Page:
Community health nursing is a practice aimed at improving public health by enlisting the services of qualified community members. Community health nurses (CHN), also known as community health workers (CHW), are typically engaged in preventive care, maternal care, health promotion and educational activities within local communities. This kind of nursing practice is especially practical ...
Community health nursing is a practice aimed at improving public health by enlisting the services of qualified community members. Community health nurses (CHN), also known as community health workers (CHW), are typically engaged in preventive care, maternal care, health promotion and educational activities within local communities. This kind of nursing practice is especially practical for rural communities or in developing countries where qualified health professionals are in short supply.
The World Health Organization (WHO) recognizes that various forms of CHW practices have existed since around the middle of the 20th Century. National community health projects have been augmented by small-scale community or faith-based initiatives. According to WHO, community health workers play a "crucial role in broadening access and coverage of health services." WHO regards CHWs as instrumental in providing good maternal and child care, access to family planning and in the fight against diseases such as HIV/AIDS, tuberculosis and malaria.
The main advantage of CHW programs is that they can be tailored to the requirements and resources of the community being served. In most successful schemes, the community health workers are members of the community and have been chosen by the community itself. Thus, local acceptance and ownership of the project is achieved. Also, while some medical training of CHWs is advisable, it is not a prerequisite and the level of education, income, age and even literacy of the workers may vary.
The disadvantages of community health programs center on the lack of qualifications and motivation of the health care workers. Inexperience or inadequate training can compromise the efforts of CHW or cause rifts with formal medical staff. Lack of financial and political support, combined with excessive time demands, responsibility and even health risks for the workers (for example when dealing with HIV/AIDS) can lead to stress and discouragement, resulting in high attrition rates often reported in CHW programs. WHO recommends that continued training or formal education as well as effective support and supervision of the CHWs should be applied as part of any scheme.
National or regional community health nursing programs have been successfully implemented in developed countries with sparsely populated regions such as Australia and Canada, but also in rapidly developing countries with strong central governments and rural populations such as China and Brazil. In 2009, China's health ministry allocated 20 billion yuan to support a community health service program, aiming to provide township hospital staff as well as 1.37 million village health workers. Chinese officials claim that community health nurses have been particularly helpful with addressing the public health problems resulting from the 2008 Sichuan earthquake, with the province's 80,000 CHNs actively participating in helping trauma victims and networking with local and international relief partners.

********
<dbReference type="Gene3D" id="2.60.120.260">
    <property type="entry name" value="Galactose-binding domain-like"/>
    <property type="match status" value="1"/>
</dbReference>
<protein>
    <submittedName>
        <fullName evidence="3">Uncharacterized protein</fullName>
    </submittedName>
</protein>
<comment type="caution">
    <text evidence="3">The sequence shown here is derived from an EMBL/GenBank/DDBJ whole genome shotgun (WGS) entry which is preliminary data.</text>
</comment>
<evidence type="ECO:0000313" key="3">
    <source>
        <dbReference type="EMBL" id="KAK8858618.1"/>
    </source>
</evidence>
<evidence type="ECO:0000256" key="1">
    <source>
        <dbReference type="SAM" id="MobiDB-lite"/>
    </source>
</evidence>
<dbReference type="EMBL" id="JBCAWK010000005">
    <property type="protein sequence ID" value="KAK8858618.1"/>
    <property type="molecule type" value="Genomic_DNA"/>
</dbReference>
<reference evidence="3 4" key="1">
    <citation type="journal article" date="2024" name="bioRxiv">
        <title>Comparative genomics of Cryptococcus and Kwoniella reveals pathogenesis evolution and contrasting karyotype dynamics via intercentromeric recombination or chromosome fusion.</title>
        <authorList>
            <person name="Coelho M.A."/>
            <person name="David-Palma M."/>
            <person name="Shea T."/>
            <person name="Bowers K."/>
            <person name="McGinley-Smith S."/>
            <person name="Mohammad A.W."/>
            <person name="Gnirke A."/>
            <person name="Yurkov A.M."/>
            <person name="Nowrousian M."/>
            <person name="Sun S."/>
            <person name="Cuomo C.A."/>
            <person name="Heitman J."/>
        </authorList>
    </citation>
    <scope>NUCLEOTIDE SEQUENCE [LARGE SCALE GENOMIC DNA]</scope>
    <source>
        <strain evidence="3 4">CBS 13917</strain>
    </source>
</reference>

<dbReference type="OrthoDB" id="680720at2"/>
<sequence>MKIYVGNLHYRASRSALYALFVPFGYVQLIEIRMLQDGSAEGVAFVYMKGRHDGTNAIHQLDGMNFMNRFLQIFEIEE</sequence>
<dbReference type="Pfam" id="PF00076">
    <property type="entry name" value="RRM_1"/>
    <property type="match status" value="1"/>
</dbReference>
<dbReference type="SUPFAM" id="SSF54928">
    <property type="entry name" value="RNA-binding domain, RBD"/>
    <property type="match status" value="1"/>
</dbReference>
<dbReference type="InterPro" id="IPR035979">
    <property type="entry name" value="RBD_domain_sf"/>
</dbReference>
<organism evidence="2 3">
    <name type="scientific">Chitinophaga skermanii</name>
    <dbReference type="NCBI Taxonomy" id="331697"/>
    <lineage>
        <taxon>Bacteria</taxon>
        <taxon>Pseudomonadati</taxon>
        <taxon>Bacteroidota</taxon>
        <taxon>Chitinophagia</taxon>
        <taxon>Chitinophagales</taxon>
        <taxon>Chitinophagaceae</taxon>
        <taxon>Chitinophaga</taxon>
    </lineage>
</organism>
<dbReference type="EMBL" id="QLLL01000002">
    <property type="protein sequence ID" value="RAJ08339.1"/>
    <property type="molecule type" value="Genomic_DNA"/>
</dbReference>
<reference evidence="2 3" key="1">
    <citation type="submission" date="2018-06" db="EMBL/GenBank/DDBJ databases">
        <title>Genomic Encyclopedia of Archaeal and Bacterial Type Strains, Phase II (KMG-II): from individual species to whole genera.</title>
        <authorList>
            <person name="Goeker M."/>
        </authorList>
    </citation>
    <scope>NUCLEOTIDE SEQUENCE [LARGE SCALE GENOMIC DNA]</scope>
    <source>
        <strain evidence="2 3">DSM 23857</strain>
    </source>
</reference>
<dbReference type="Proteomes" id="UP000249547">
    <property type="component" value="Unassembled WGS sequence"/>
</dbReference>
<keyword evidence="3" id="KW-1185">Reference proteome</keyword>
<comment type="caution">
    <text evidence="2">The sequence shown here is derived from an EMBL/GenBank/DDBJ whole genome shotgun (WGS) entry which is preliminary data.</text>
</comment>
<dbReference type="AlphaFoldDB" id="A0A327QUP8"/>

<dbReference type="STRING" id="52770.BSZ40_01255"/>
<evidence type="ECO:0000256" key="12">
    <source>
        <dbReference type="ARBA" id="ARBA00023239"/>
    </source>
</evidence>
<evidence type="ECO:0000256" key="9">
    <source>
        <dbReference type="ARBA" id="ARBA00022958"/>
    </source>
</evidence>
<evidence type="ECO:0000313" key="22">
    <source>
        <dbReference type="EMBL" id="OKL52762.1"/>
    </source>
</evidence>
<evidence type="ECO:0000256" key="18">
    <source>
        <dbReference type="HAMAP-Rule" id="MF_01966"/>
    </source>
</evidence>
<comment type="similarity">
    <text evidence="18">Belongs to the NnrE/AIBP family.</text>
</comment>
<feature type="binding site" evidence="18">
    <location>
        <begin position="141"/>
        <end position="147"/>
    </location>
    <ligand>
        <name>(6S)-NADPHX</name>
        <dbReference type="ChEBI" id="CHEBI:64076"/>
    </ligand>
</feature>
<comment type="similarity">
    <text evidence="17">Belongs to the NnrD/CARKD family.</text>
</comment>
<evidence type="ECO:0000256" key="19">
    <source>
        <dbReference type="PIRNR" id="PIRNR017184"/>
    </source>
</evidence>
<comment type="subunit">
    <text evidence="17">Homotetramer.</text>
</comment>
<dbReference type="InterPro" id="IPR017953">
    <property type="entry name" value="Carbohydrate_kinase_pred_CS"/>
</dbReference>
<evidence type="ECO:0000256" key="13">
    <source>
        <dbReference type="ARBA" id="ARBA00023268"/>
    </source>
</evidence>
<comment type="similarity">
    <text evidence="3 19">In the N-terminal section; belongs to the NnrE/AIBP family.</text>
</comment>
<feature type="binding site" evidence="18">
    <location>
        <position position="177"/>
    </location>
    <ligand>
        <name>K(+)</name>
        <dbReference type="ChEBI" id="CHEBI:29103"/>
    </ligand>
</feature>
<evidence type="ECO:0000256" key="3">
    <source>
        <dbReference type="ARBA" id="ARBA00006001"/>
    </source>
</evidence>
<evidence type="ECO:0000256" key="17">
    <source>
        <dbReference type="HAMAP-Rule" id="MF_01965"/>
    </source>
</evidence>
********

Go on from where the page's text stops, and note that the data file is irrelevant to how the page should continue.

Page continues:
One region facing a significant need for community nursing projects is Sub-Saharan Africa. A review commissioned in 2005 by the International Council of Nurses (ICN) concludes that emigration of registered nurses and the HIV/AIDS epidemic underlie the crisis of both the availability and effectiveness of nursing care in the region. Recommended approaches to tackle the nurse shortage include rural nurse recruitment and community support mechanisms, inherent in the community nursing approach, as well as distance-learning techniques to provide adequate and cost-effective training.
The continuing trend for migration of the global population from countryside to city as well as the general ageing of populations in developed countries puts new emphasis on the needs for community nursing. Urban poverty, homelessness, pollution and lack of medical insurance are some additional factors contributing to persistent health problems faced by city dwellers. These can the addressed through community nursing establishments, such as the community health centers and nurse-managed health centers popular in metropolitan areas of the United States. Community and nurse-managed centers can provide a broad range of preventive and primary care services, which can be legally administered by certified nurses in their respective country.
The overall quality and perception of community nursing schemes is difficult to assess, although some regulatory and academic attempts have been made. A survey ordered by the Scottish government in 2009 indicates that community nurses in Scotland are experienced and have spent considerable time serving their respective communities, while their clients report positive experiences with the community nursing model. An academic study on Australian attitudes toward nursing has found that nurses are perceived as complementary to a general practitioner doctor, rather than substitutes, when considering primary and preventive care.